I loved it. If you enjoyed the Tom Clancy school of the 1980s and would like to see them redone with modern and future technology, just go buy it.
Longer, more considered review.
It's lucky Tom Clancy wasn't able to put hyperlinks all the way through his books. Not in the early years, anyway. This is what they would look like. A military thriller in which every mention of weapons technology is hyperlinked to an explanatory source. But even more than that, there are hundreds of other inexplicable links which break up the experience of just letting the story carry you along. It's an artefact of the authors' deeper purpose — to spin a cautionary tale for policymakers as much as for readers. But seriously, I really didn't need the footnote explaining how Arnold Palmer had been commissioned to design that golf course on which Marine Corps Osprey's were setting down. Just land the damn aircraft and start blowing things up. Sheesh.
I bring this up before even getting to what Ghost Fleet is about because those footnotes are going to piss a lot of people off. I tried to turn them off on my Kobo but couldn't find the appropriate checkbox. Maybe it would be easier on a Kindle or an iPad.
That minor aggravation aside (I stopped noticing them the same way we train ourselves not to see banner ads online) and with all the usual caveats, I really did enjoy this book.
Ghost Fleet is very Red Storm Rising, one of my favourite Tom Clancy books. It's set in the near future, the exact date being left vague, but feeling like twenty years out to me. That's long enough to bring a lot of cutting edge technology into the mainstream, but not so far removed from our present concerns as to morph into science fiction. China is ascendant, but the Communist Party has been swept away. The emergent hyperpower is ruled by a nationalist cabal of billionaire tycoons and the military. The US is not just in relative decline; a series of foreign policy misadventures and economic travails find it in absolute decline. China's ruling clique, which styles itself as the Directorate, discovers vast reserves of natural gas on the floor of the Pacific in an area still controlled by America. They decide the time has come for Washington to learn a few ugly realities about the new blanace of power. Or what the old Sovs would have called 'the correlation of forces'.
And so we come to the point, or rather the first point of this novel, a tour de force of just how US could be driven out of the Pacific in our lifetimes. The Chinese plan is not far removed from scenarios being war gamed by all of the great powers right now. The guilty pleasure of Ghost Fleet is seeing the scenario-building worked out in narrative form.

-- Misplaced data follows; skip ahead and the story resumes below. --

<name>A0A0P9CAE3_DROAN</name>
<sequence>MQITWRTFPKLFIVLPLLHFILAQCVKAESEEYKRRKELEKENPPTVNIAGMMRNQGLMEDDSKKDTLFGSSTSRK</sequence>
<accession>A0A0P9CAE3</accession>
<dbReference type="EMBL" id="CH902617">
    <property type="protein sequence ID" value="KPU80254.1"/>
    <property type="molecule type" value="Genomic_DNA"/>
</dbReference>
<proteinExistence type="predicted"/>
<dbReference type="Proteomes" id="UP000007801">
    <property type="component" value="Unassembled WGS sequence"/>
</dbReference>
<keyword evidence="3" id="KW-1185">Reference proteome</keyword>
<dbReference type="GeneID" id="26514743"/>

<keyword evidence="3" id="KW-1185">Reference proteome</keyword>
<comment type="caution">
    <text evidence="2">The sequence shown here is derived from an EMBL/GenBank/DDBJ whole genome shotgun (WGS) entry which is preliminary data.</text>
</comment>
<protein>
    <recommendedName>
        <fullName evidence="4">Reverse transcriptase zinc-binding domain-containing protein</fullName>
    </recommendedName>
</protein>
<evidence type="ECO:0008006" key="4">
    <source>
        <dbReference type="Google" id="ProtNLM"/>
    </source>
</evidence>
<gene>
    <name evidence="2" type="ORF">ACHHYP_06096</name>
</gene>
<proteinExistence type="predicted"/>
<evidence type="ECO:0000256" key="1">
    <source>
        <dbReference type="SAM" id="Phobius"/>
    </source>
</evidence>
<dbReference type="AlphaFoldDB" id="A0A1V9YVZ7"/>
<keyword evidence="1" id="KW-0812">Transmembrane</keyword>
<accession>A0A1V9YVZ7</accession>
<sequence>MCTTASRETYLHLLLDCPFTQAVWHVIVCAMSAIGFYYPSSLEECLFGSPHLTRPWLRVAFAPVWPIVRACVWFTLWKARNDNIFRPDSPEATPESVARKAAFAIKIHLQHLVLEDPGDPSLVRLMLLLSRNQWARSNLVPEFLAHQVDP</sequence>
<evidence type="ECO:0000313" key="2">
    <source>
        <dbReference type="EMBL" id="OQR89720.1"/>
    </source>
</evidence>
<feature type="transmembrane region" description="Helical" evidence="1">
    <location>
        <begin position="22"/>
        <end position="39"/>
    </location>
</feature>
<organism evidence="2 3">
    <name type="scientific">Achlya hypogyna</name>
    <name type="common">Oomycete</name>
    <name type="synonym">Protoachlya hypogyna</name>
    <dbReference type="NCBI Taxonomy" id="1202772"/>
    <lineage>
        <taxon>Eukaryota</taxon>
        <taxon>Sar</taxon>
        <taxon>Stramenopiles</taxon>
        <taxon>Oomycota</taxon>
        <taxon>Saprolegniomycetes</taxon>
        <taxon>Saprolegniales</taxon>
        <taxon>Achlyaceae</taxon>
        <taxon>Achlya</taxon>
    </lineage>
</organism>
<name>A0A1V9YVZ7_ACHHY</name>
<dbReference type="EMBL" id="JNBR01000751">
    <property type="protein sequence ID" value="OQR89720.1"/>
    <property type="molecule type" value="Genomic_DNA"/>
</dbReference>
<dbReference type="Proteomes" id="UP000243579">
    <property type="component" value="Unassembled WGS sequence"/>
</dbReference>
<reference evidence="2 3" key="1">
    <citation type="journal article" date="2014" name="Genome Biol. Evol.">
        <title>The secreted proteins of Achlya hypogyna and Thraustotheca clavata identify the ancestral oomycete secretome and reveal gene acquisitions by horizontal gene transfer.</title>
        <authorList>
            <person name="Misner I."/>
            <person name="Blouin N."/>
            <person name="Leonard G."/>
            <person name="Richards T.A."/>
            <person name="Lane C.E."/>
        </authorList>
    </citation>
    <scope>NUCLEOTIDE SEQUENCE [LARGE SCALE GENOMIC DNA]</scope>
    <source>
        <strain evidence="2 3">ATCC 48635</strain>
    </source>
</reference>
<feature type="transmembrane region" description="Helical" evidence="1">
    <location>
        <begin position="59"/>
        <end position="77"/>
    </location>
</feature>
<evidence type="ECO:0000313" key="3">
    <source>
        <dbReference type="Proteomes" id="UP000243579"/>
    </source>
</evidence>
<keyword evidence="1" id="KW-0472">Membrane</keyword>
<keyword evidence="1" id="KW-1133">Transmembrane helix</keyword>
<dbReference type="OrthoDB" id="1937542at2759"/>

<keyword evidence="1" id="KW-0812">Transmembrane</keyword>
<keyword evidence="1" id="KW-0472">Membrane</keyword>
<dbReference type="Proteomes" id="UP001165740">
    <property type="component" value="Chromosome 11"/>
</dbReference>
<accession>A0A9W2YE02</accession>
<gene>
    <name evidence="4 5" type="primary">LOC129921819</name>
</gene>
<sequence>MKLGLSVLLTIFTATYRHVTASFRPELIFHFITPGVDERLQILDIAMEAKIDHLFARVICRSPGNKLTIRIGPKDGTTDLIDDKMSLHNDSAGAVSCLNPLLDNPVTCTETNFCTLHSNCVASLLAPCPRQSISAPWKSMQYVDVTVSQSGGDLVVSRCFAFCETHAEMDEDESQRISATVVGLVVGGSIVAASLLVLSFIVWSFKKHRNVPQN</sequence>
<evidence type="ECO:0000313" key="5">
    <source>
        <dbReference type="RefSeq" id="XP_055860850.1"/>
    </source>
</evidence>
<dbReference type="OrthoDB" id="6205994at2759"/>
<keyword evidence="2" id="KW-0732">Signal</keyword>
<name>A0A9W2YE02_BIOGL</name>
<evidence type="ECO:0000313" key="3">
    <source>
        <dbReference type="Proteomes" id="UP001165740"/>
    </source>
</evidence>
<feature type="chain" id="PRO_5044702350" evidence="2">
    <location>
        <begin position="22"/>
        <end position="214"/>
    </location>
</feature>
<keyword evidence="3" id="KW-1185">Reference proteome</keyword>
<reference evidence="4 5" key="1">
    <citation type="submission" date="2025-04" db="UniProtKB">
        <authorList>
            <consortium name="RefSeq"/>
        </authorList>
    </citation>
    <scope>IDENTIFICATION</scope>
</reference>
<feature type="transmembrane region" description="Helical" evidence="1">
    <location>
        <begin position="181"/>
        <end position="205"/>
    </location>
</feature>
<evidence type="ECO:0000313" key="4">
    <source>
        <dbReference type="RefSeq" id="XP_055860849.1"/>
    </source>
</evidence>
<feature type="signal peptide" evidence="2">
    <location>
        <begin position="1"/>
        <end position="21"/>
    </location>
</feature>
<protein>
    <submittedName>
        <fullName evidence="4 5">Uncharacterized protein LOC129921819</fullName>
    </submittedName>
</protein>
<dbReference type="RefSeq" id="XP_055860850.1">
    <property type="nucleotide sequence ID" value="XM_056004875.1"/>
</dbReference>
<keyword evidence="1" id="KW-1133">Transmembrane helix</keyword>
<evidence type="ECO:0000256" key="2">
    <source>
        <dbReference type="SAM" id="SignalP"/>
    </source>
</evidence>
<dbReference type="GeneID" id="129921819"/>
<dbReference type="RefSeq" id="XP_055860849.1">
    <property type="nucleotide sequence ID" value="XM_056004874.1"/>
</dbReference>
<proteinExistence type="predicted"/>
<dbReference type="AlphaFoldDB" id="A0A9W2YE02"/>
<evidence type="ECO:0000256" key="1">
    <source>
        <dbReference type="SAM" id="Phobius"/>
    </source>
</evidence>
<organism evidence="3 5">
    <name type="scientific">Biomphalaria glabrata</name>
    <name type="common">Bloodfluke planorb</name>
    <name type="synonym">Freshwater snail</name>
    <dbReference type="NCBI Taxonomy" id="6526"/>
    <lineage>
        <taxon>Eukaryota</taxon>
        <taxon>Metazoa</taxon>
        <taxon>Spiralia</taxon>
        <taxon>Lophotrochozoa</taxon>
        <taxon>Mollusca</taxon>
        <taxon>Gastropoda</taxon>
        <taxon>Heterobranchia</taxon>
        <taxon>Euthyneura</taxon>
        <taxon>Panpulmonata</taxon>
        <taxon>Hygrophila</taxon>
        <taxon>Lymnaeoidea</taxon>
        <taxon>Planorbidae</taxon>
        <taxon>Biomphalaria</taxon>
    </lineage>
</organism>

Like Clancy, Singer and Cole deploy a broad canvas with a lot of storytellers. They do return to a couple of favourites however, a Navy captain who fights his LCS out of Pearl Harbor when the Pacific Fleet is attacked there, his old man, a retired Navy chief petty officer who is recalled to service with thousands of other old salts when the 7th Fleet is destroyed, a female Marine who turns insurgent when Hawaii is invaded, a Chinese-American scientist whose research holds the key to a counter-attack, and one of my particular favourites a British-Australian billionaire turned space pirate. (Seriously, this character is great fun and provides the only comic relief in an otherwise pretty serious endeavour). There are dozens of others.
No it's not Tolstoy. It doesn't even make a pretense at being fine writing. A lot of the secondary characters are just Lego pieces to click into place when building the story, and although the writers take some time with their favourite characters to fill out their back stories and emotional lives, it's largely a paint by numbers exercise.
So fucking what. You don't judge these books by the standards of Tolstoy. You judge them on their own merits, and I judged Ghost Fleet to be such enormous fun that I decided to take a day off work to finish reading it in one big, guilty binge. It helped that I had a bit of a hangover after the Melbourne Writers Festival. I was able to convince myself I would not have done any worthwhile work on my own books. Also, it made me think I should really write some more stuff like this.
A lot of the pacing, character, and formatting problems (those hyperlinks!) fall away as the story begins to accelerate under its own momentum. By the time the US has put together its counterstrike (the second real point of the book) most of the lumpiness of the early narrative has smoothed out and it's a fast run to a very satisfying conclusion.
I enjoyed it. I'm happy to recommend the purchase.
Amazon affiliate link. (Hardback. But go the ebook).